Matthew Lynch travels to far western Mongolia to check out an ancient hunting tradition.
“EAGLES HAVE BEEN KNOWN to pick off small children when hungry, or just plain annoyed.”
Like most locals, my guide Aynabek is fluent in Mongolian, Kazakh, and English (he can also add Russian and French to the mix). “The Kazakhs have a saying — ‘There are three things a man must have: A fast horse, a hound, and a golden eagle.’”
We are in Bayan Ulgii — Mongolia’s westernmost province — in search of the legendary Eaglehunters. Cousins to the ancient nomadic Mongol tribes, today’s modern-day descendants practice a tradition that has been passed down from father to son for over 6,000 years. Wide, treeless river plains surrounded by craggy peaks make ideal hunting conditions for the top predator here; eagles will take on a wolf without blinking, and have even been known to kill snow leopards.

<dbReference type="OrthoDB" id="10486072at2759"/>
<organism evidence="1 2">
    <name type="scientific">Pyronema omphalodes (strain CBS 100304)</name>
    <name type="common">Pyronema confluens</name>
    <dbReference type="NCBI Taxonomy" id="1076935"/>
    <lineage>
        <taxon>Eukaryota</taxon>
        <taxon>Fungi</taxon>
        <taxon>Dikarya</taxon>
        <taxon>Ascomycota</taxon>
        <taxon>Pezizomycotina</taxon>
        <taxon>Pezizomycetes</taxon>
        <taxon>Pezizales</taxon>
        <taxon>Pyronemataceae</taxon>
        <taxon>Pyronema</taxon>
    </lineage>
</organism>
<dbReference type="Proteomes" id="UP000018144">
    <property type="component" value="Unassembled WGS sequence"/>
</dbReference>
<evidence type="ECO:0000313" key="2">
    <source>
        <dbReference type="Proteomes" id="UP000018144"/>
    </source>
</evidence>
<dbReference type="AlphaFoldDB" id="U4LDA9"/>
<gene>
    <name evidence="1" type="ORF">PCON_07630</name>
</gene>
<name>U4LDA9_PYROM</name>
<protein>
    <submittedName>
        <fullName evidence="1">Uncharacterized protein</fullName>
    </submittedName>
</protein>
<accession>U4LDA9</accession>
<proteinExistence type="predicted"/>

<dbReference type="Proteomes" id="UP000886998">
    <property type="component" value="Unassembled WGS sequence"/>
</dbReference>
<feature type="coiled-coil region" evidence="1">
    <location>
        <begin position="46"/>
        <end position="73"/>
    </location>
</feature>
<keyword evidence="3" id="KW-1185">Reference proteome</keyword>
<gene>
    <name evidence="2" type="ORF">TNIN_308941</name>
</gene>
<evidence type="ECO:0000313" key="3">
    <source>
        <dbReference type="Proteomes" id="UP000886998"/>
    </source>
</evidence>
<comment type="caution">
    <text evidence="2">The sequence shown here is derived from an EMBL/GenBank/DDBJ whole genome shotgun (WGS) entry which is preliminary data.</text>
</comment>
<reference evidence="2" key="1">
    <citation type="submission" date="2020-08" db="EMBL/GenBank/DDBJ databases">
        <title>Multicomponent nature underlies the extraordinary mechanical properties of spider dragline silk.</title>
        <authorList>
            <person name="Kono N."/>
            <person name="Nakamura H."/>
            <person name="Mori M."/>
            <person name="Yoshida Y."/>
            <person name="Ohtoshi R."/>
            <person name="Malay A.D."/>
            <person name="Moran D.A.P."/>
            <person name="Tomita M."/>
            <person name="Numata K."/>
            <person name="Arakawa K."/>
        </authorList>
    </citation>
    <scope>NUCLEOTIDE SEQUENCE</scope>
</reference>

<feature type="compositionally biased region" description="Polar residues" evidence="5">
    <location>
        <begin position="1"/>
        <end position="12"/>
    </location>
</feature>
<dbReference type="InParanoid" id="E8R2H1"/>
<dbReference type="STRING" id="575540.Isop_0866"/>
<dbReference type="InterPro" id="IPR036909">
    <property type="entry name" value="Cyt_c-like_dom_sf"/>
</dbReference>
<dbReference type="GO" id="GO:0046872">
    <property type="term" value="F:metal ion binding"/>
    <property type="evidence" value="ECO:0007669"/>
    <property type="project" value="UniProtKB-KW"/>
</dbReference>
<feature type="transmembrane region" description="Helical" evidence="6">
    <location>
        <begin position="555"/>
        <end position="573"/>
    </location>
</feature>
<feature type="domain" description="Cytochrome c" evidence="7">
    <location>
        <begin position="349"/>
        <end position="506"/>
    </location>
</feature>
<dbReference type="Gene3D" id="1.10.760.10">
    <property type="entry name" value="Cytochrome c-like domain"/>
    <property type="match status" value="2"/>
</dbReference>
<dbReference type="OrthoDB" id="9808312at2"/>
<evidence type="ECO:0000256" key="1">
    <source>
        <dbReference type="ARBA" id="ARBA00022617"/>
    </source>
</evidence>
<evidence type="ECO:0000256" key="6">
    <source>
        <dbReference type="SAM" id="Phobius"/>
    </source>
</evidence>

Chicks are taken from the nest very young, then brought home to be reared in the house with the family, their eyes kept hooded until the bond between man and bird has formed. The Eaglehunter we visited at the end of the season introduced us to his two beautiful girls in almost-peak condition, while fox pelts and a couple wolf carcasses lay drying in the hasha (family compound) courtyard all around us.
Matthew is a freelance writer who is currently wandering the planet seeking out people, projects, and places that are making a positive difference in our world. Follow his adventures at The Green Backpack.